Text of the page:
In a couple of articles in the past few months I’ve written about perhaps the most fundamental rule of aikido – ma-ai. The basic gist of this idea is that you never let someone within arm’s reach of you without beginning to act. If you let them build a base of support within arm’s reach then they can attack faster than you can respond. I demonstrated this with the funny Trinity video as well as the Emil Boztepe video. Here is a video of a guy playing with some aikido throws and one of the things I was most impressed with was his skill at maintaining the encounter distance, forcing uke to leap at him. Before nearly every encounter there is at least a little retreat, forcing uke to commit.
But in a book I was reading recently, Mastering Jujitsu by Renzo Gracie and John Danaher, the authors made the impressive point that in all the history of UFC, no fighter of any style had ever been able to control the encounter distance in order to remain standing and separated against an opponent intent on taking the conflict to the ground. In other words, if either fighter wants to go to the ground then that is where the conflict will take place regardless of the other fighter’s skill or intent to maintain ma-ai. To me, this further implies that no fighter has ever been able to prevent an opponent that intent on clinching, since a standing clinch is mostly prerequisite to a throw/takedown.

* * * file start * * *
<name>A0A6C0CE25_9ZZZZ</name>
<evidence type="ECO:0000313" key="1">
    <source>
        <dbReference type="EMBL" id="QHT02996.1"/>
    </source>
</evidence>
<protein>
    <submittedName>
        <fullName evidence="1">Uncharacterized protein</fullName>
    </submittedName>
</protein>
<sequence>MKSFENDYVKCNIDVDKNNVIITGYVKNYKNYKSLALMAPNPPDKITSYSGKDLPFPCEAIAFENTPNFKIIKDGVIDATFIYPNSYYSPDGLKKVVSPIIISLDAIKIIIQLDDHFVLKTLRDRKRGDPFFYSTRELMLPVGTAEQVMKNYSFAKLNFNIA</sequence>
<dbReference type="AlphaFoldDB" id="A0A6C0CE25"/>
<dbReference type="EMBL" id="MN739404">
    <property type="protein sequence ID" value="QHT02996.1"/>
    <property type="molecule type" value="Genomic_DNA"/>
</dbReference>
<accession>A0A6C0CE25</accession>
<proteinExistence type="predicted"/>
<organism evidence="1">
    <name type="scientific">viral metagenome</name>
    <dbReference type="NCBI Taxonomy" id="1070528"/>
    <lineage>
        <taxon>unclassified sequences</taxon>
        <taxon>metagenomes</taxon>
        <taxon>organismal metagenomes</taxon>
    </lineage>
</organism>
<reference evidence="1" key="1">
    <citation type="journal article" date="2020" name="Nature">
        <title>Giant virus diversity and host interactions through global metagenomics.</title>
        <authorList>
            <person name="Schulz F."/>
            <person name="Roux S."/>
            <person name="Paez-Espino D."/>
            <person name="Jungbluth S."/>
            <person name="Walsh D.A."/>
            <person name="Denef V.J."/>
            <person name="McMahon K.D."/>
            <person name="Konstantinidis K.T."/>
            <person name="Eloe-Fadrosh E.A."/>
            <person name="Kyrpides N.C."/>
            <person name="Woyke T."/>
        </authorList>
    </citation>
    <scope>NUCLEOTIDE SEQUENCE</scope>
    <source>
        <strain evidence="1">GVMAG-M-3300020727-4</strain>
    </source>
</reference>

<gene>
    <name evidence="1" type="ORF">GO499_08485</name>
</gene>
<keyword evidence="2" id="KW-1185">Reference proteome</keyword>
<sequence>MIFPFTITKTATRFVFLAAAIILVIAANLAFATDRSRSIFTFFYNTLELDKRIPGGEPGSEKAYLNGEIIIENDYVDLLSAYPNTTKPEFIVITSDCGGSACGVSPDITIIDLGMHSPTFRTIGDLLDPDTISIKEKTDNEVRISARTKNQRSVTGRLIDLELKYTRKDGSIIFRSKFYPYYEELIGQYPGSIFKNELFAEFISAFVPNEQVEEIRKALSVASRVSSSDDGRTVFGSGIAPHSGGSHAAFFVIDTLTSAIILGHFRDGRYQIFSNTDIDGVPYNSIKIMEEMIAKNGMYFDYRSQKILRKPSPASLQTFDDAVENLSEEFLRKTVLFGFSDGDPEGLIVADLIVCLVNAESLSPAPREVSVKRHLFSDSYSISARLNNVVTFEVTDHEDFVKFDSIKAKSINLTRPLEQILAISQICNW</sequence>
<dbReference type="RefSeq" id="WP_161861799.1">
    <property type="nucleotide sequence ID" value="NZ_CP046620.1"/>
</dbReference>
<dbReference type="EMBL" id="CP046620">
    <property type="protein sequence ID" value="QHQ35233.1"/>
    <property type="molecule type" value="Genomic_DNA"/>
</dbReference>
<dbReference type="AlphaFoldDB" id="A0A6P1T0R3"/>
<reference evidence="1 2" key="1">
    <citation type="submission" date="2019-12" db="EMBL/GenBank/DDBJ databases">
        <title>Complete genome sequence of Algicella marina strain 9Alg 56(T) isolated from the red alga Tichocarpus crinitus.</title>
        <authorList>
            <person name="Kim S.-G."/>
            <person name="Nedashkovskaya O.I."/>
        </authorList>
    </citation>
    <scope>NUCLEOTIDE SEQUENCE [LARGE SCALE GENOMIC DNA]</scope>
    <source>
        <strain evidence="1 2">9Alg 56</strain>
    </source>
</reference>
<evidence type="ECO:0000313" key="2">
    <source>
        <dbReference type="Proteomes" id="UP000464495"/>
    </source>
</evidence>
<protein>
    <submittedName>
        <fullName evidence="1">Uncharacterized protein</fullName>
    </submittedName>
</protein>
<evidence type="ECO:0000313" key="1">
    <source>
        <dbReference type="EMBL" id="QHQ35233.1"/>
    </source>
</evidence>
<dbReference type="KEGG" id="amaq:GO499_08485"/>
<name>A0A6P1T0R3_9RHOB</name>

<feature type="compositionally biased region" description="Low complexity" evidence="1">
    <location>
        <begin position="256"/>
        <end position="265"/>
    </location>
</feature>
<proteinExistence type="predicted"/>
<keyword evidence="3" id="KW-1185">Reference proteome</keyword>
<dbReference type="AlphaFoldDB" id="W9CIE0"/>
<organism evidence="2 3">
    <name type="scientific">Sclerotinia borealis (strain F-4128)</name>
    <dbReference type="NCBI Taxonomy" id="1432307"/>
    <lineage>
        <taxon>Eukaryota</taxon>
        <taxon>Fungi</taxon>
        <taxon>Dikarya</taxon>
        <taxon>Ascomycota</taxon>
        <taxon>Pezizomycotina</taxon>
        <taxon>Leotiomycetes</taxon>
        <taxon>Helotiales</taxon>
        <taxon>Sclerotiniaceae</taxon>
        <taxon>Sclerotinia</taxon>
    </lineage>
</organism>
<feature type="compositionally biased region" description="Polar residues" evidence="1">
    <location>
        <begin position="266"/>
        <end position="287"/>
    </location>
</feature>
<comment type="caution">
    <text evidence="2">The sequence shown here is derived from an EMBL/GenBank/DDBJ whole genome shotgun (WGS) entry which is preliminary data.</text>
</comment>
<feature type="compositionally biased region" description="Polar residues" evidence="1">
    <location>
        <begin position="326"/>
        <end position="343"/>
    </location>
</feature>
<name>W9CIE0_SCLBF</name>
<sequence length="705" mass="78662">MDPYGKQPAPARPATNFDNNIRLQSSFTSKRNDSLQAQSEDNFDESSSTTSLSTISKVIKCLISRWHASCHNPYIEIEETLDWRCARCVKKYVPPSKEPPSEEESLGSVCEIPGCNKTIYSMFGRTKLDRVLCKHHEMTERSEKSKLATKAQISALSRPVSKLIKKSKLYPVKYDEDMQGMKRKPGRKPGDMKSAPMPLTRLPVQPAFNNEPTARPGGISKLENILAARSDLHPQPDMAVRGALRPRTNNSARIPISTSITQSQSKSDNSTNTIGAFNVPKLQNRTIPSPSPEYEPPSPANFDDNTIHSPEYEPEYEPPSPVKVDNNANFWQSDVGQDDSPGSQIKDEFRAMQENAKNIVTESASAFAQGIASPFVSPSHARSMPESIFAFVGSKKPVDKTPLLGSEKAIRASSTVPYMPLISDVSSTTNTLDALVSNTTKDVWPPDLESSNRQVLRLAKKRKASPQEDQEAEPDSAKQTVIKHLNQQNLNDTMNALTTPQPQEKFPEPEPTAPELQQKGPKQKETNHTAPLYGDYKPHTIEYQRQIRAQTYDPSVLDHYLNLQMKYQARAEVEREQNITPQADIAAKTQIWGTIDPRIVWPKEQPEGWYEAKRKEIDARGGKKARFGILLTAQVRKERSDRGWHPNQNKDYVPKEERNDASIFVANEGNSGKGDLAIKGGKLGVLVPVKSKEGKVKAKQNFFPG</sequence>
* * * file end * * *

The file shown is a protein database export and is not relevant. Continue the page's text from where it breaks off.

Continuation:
But Gracie & Donaher’s observation works both ways in a self-defense situation. Consider this interview in which he talks about covering the hands and strategically retreating (two tactics that are commonly against the rules or simply impossible in ring-fighting). Gracie and Donaher suggests (albeit in a round-about way) that it is virtually impossible to stop an aikidoka from covering (a type of clinch) and retreating per the above interview. Indeed, we have found covering and retreating (what I call aiki brush-off) to be a spectacularly effective strategy in randori against judoka, modern-arnis guys, and other aikidoka. In fact, one of my students told us a story just last night about reflexively brushing off an attacker on the street and sailing him 8-10 feet.
The bottom line: you can’t engage the enemy and control the encounter distance both at the same time. In order to control the encounter distance you have to be actively and strategically retreating (i.e. aiki brush-off). If you can do this while covering hands to damp out the attacker’s potential to hurt you, you can learn to be very effective in self-defense very quickly.